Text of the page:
Zvi Zamir, the head of Mossad at the time of the Yom Kippur war, had claimed that Zeira had leaked Marwan’s name, and fingered him as the double agent. Zeira served a libel writ in 2004 and the matter was sent to arbitration. Marwan was keeping a nervous eye on the result of the case and Bregman thinks that, ‘What Marwan really wanted me to do for him — and this was clear — was to keep an eye on developments in Israel regarding this case. He needed to know about such developments in order to plan his next moves.’ Such as whether he could travel to Egypt or not. Bregman recalls that after this meeting Marwan ‘would often phone to ask general questions about the Israeli–Egyptian war of 1973 and about new books on the subject and so on. But there would always be the “side question”, regarding his case in Israel.’

Eventually, a few weeks before Marwan’s death, Theodore Or, a former Israeli Supreme Court Justice, dismissed the suit and concluded that Zeira had revealed Marwan’s identity. For an Israeli judge to decide against Zeira cast doubt on the whole double agent thesis and suggested that Marwan might have been just a Mossad spy after all.

Bregman sent Marwan press clippings about Or’s decision. On 26 June this year the two men agreed to meet the next day; it would have been only the second time they had met in person. Bregman has no doubt that Marwan was sincere about these plans: ‘it was clear to me when we talked on the 26th that there’s going to be a meeting. He very carefully wrote down my office telephone number and asked to repeat it, and he then repeated it himself; then asked for my mobile number and wrote it down carefully (he had it anyway).’ Several times on 27 June Bregman popped up from his office to get mobile reception to see if Marwan had called. But Marwan was busy, meeting his maker.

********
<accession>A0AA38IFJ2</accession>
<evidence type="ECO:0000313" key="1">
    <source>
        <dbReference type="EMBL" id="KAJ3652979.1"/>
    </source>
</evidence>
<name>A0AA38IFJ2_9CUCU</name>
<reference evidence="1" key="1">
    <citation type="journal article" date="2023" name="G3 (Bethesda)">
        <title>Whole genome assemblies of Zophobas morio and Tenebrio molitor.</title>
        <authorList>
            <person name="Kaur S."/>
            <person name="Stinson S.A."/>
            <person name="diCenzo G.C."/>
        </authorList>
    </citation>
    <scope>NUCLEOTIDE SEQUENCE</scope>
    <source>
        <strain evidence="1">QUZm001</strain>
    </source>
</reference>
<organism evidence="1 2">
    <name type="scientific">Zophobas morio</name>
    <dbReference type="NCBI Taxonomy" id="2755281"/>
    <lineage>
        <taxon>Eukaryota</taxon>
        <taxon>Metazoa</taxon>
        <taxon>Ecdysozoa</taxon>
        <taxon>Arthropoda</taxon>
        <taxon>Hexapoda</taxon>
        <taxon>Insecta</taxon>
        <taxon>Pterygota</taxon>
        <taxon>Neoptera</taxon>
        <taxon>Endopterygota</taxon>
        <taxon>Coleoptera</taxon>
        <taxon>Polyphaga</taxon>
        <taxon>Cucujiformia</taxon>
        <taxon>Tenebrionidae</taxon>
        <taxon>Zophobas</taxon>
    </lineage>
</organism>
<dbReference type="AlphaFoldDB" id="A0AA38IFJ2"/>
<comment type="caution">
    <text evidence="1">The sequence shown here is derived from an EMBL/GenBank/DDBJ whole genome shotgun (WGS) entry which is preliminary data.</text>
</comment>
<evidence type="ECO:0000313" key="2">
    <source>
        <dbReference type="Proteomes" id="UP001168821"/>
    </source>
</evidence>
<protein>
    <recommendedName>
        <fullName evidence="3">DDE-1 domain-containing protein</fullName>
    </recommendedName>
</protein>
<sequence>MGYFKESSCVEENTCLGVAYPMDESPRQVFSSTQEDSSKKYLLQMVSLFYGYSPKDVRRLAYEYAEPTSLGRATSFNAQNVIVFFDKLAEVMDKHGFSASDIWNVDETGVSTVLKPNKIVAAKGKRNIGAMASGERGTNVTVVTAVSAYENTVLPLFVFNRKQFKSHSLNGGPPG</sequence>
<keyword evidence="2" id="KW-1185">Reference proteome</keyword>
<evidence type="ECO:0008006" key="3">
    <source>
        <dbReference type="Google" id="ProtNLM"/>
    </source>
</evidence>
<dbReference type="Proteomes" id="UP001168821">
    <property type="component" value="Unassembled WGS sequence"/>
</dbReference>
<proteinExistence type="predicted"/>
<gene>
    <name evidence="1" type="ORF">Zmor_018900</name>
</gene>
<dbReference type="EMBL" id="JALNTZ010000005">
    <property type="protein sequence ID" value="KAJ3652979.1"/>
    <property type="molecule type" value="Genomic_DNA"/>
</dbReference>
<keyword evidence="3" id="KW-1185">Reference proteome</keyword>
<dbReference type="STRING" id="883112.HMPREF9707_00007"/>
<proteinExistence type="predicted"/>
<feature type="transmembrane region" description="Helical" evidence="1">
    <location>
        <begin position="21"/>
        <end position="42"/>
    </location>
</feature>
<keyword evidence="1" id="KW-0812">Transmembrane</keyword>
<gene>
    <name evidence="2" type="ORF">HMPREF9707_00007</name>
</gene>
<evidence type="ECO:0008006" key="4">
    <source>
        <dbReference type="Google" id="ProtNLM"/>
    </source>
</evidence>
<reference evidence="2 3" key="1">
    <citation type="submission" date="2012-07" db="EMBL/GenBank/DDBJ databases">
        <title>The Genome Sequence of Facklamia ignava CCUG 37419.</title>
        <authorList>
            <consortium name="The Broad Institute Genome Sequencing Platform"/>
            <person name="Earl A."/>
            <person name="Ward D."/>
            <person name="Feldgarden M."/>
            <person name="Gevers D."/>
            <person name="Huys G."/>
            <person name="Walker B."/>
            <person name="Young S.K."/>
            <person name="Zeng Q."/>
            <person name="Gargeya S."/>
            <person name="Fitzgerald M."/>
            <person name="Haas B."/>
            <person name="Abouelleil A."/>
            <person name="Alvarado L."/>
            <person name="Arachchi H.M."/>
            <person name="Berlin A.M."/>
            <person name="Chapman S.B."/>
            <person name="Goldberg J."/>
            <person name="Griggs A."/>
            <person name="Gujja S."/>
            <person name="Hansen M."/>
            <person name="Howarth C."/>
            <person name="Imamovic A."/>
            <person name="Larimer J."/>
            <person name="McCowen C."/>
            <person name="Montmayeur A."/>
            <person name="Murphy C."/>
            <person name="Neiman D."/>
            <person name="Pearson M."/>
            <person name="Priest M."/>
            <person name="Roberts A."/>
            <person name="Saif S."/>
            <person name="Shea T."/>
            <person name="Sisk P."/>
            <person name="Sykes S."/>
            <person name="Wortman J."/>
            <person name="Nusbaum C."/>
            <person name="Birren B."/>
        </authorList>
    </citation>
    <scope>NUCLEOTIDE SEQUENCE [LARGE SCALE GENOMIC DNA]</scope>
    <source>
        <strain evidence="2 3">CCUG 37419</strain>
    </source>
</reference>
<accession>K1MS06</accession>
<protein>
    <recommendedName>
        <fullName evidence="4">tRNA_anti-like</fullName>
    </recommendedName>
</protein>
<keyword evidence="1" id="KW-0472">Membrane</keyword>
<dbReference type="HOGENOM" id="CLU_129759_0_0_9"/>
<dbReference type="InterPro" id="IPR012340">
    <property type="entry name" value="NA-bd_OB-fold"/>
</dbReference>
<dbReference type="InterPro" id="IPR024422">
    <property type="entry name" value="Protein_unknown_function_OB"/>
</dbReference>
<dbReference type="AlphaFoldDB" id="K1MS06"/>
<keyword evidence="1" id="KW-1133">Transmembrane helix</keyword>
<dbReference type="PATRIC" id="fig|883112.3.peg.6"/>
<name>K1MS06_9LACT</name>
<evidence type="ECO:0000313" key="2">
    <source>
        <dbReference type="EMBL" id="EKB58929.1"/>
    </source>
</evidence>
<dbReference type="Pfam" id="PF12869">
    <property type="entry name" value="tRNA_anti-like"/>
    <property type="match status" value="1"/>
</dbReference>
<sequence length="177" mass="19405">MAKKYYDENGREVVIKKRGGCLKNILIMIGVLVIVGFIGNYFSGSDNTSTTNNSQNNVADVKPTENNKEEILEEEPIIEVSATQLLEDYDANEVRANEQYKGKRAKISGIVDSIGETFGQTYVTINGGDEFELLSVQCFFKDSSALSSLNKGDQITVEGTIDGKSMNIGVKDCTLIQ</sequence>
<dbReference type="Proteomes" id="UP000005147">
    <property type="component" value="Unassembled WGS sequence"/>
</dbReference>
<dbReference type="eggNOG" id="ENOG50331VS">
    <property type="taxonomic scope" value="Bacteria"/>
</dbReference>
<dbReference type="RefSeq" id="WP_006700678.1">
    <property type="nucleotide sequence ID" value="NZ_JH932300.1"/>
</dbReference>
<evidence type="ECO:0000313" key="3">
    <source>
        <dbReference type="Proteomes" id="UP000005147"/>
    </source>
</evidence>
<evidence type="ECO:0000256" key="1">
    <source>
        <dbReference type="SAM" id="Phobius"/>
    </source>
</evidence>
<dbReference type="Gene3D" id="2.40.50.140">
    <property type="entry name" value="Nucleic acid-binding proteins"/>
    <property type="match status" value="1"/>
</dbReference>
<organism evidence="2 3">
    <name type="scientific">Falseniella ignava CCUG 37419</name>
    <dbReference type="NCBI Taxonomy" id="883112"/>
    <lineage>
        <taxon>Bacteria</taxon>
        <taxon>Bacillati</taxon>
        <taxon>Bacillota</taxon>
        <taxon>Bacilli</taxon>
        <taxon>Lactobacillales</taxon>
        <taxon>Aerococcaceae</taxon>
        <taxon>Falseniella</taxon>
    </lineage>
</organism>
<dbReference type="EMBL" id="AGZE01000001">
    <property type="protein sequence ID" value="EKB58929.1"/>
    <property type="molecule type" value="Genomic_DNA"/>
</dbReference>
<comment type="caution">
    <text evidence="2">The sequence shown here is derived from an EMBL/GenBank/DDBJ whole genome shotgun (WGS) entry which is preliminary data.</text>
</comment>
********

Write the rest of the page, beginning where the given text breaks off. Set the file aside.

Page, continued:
So we still don’t know whether Marwan was a double agent. Some of the events after his death seem to suggest that he was: he was buried in Egypt with the president’s son in attendance and Hosni Mubarak, the current president, went out of his way to praise him

as a ‘great patriot’ and claimed that he, Mubarak, ‘knew the details of what he was doing to serve his country as they happened’ and that Marwan ‘carried out patriotic acts which it is not time yet to reveal’. The Egyptian press points out that Marwan is the third Egyptian with links to the intelligence world to have fallen from a London balcony since 1974 — the two others tumbled to their deaths from balconies in one block of flats in Maida Vale. But then again, it would not be in Egypt’s interests to admit that someone so close to Nasser and to Sadat had betrayed his country to Israel.

The post-mortem determined that Marwan had died as a result of a rupture to the aorta caused by a fall but beyond that little is certain. The police investigation is continuing and the inquest will no longer resume as previously scheduled in mid-August. Instead, the coroner will now hold a meeting on 4 September. Until then, and perhaps even afterwards, Marwan’s enigmatic life and death remain a mystery. There is no consensus on whether he was the Egyptian who fooled the Israelis or the man whose warning saved the Golan Heights and ultimately Israel. There is, of course, the possibility that — like a true double agent — he was both.

This article first appeared in the print edition of The Spectator magazine, dated